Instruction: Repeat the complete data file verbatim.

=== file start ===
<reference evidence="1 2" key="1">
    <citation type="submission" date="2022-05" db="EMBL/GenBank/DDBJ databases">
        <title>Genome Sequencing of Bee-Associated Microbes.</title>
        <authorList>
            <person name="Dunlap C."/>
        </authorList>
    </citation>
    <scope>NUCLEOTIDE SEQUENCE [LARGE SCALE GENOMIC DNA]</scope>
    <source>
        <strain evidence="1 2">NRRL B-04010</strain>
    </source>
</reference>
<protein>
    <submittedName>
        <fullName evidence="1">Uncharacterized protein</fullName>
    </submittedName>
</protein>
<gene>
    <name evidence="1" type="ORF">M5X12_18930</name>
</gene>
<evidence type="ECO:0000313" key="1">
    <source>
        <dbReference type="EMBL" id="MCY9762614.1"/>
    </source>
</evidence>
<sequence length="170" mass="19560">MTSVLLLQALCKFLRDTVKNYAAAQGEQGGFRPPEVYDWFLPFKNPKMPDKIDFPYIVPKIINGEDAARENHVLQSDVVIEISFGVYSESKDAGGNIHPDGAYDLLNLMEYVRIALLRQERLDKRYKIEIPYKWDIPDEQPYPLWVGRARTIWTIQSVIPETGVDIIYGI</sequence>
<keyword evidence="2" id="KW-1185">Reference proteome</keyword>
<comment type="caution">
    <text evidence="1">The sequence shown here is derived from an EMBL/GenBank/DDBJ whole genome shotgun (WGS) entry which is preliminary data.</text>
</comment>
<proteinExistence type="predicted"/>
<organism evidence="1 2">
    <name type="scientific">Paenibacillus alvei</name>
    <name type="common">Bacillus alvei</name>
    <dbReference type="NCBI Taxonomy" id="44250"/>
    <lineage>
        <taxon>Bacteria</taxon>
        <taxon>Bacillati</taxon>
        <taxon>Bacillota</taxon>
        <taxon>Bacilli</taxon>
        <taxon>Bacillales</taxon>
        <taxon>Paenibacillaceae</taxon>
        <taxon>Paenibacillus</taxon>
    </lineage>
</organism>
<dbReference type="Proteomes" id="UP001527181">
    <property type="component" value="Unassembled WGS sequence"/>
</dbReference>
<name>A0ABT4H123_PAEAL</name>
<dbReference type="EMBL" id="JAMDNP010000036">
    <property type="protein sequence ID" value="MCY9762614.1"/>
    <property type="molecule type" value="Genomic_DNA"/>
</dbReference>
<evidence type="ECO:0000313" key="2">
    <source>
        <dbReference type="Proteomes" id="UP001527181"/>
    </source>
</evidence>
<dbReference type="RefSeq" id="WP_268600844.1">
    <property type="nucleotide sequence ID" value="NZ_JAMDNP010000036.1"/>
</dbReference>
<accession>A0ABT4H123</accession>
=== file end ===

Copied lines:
<reference evidence="1 2" key="1">
    <citation type="submission" date="2022-05" db="EMBL/GenBank/DDBJ databases">
        <title>Genome Sequencing of Bee-Associated Microbes.</title>
        <authorList>
            <person name="Dunlap C."/>
        </authorList>
    </citation>
    <scope>NUCLEOTIDE SEQUENCE [LARGE SCALE GENOMIC DNA]</scope>
    <source>
        <strain evidence="1 2">NRRL B-04010</strain>
    </source>
</reference>
<protein>
    <submittedName>
        <fullName evidence="1">Uncharacterized protein</fullName>
    </submittedName>
</protein>
<gene>
    <name evidence="1" type="ORF">M5X12_18930</name>
</gene>
<evidence type="ECO:0000313" key="1">
    <source>
        <dbReference type="EMBL" id="MCY9762614.1"/>
    </source>
</evidence>
<sequence length="170" mass="19560">MTSVLLLQALCKFLRDTVKNYAAAQGEQGGFRPPEVYDWFLPFKNPKMPDKIDFPYIVPKIINGEDAARENHVLQSDVVIEISFGVYSESKDAGGNIHPDGAYDLLNLMEYVRIALLRQERLDKRYKIEIPYKWDIPDEQPYPLWVGRARTIWTIQSVIPETGVDIIYGI</sequence>
<keyword evidence="2" id="KW-1185">Reference proteome</keyword>
<comment type="caution">
    <text evidence="1">The sequence shown here is derived from an EMBL/GenBank/DDBJ whole genome shotgun (WGS) entry which is preliminary data.</text>
</comment>
<proteinExistence type="predicted"/>
<organism evidence="1 2">
    <name type="scientific">Paenibacillus alvei</name>
    <name type="common">Bacillus alvei</name>
    <dbReference type="NCBI Taxonomy" id="44250"/>
    <lineage>
        <taxon>Bacteria</taxon>
        <taxon>Bacillati</taxon>
        <taxon>Bacillota</taxon>
        <taxon>Bacilli</taxon>
        <taxon>Bacillales</taxon>
        <taxon>Paenibacillaceae</taxon>
        <taxon>Paenibacillus</taxon>
    </lineage>
</organism>
<dbReference type="Proteomes" id="UP001527181">
    <property type="component" value="Unassembled WGS sequence"/>
</dbReference>
<name>A0ABT4H123_PAEAL</name>
<dbReference type="EMBL" id="JAMDNP010000036">
    <property type="protein sequence ID" value="MCY9762614.1"/>
    <property type="molecule type" value="Genomic_DNA"/>
</dbReference>
<evidence type="ECO:0000313" key="2">
    <source>
        <dbReference type="Proteomes" id="UP001527181"/>
    </source>
</evidence>
<dbReference type="RefSeq" id="WP_268600844.1">
    <property type="nucleotide sequence ID" value="NZ_JAMDNP010000036.1"/>
</dbReference>
<accession>A0ABT4H123</accession>